Damage to dunes hits us all

An example of a track made by people and dogs, and school students working towards repairing the damage. Picture: Barwon Coast

By Maddie Glynn, Barwon Coast

OUR sand dunes play a significant role not only from an environmental perspective but from a protection perspective.
The dunes protect our towns from the coastal elements. Without the dunes the towns would be threatened and people would not have access to the beach.
Dunes for much of our coastline are the last vestige of natural indigenous vegetation intact since European settlement and as such play a vitally important role in providing habitat for our native species, which include highly specialised plants and animals that contribute to keeping the dunes healthy.
There have been recent debates on the purpose, use and state of the dunes. Our dunes once were in a much degraded state; the improved condition has only happened from concerned and pro-active people being a voice for our local environment and by limiting access to these fragile environments by the many tens of thousands of people who visit our coast every year.
Barwon Coast and others work with volunteers from the community, school students and organisations who contribute thousands of volunteer hours to continue to work towards protecting and enhancing our valuable coastline; providing residents and visitors with lifestyle choices.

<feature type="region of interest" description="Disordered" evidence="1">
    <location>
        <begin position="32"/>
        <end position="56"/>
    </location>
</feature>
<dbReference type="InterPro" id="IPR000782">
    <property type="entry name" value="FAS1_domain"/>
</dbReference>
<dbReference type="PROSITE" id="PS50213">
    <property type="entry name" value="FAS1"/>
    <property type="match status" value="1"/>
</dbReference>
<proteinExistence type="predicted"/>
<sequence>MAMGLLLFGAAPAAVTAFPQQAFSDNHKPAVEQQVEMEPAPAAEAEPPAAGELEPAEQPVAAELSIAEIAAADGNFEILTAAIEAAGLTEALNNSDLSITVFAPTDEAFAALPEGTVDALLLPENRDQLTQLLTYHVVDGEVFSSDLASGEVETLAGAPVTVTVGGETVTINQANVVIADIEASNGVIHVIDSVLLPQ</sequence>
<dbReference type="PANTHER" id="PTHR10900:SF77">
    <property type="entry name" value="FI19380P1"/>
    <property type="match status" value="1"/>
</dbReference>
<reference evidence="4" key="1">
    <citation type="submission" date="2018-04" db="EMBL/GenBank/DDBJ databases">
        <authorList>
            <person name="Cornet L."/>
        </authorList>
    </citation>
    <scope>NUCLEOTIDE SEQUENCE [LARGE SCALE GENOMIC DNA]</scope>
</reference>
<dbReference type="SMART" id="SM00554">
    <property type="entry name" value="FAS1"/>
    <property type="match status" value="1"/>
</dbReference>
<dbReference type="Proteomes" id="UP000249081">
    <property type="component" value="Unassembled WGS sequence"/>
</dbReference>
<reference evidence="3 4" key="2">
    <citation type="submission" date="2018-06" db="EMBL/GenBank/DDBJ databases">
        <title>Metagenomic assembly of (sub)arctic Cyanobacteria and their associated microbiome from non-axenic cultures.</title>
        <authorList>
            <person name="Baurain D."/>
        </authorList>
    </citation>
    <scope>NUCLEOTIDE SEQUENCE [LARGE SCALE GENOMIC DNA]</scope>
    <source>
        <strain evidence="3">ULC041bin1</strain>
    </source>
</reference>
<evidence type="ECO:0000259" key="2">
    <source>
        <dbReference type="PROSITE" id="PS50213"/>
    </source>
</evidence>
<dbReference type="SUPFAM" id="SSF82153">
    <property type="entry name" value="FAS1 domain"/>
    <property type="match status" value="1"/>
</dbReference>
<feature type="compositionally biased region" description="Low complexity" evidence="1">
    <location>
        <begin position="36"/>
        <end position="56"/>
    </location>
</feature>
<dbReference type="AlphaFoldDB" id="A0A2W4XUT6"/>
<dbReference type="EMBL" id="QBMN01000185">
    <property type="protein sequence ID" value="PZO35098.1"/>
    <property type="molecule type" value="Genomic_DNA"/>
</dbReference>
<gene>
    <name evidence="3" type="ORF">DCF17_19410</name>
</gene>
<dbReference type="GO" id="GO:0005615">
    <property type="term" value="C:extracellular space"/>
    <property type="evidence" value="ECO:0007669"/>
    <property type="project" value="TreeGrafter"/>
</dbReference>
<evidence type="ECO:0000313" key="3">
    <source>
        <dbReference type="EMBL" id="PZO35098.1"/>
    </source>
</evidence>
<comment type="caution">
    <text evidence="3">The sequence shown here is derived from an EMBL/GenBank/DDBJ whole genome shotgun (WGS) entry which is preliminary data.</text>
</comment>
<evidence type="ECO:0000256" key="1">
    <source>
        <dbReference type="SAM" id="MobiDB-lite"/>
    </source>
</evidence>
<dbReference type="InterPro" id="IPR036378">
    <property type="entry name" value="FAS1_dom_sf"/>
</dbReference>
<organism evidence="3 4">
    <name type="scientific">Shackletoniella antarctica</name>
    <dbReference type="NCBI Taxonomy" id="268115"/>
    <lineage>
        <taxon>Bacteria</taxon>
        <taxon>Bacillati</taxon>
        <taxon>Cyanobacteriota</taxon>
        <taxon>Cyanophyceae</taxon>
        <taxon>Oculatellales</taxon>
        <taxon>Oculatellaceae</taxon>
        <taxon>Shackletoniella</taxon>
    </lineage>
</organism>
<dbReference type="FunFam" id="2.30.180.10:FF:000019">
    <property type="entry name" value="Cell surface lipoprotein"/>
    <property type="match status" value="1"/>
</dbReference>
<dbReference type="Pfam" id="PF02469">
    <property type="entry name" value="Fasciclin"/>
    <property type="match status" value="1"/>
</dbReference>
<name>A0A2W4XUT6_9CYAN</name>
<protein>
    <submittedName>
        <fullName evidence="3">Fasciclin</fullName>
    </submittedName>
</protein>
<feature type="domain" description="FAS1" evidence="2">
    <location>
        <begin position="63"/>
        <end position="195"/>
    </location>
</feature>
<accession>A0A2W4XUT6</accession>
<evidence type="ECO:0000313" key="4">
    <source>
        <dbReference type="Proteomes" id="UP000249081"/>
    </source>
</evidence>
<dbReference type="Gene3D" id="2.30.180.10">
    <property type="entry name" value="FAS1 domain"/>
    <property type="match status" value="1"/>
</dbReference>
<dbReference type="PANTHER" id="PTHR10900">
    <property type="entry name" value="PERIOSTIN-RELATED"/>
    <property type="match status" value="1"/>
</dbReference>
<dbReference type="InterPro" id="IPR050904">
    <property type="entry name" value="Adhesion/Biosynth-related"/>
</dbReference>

We constantly see dogs and people, including youth and children entering the fragile vegetated zones of the dunes. What may appear as innocent fun is compounding the erosion effect from the extreme weather events. The forces of the wind and wave action alone changes and shapes our coastline constantly. This erosion process is accelerated when people and dogs enter the vegetated area, destabilising the sand leading to greater sand loss and the inability for seeds to germinate and naturally stabilise the dunes.
Sand dunes have the capacity to repair and renew on their own if we let them.
Through excessive sand loss, the dunes can become top heavy leading to slumping which alters the face of the dune from a gentle sloping dune face to a steeper gradient that prohibits native animals seeking a safe refuge to rest or shelter their young.
You may go past sections of the coast that do not have signage indicating no people or dogs; all dune areas are no go zones for people and dogs. Formalised pathways are provided to enable beach users to access the beach responsibly and substantially minimise the human impacts.
We cannot control the forces of nature, but we can collectively work together to educate others about the natural and appropriate social values our coastal environments provide.
Barwon Coast Committee of Management is appointed by the State Government to manage 13km of coastal Crown land from 7W Collendina to 42W Barwon Heads.
Barwon Coast works in partnership with the City of Greater Geelong on numerous projects and issues, however the primary responsibility for management of this section of coastline is Barwon Coast.
Anyone with concerns or questions relating to local coastal zone management is encouraged to contact the Barwon Heads office on 5254 1118.
To learn more about sand dunes go to www.mesa.edu.au/habitat/dunes05.asp, a very informative site.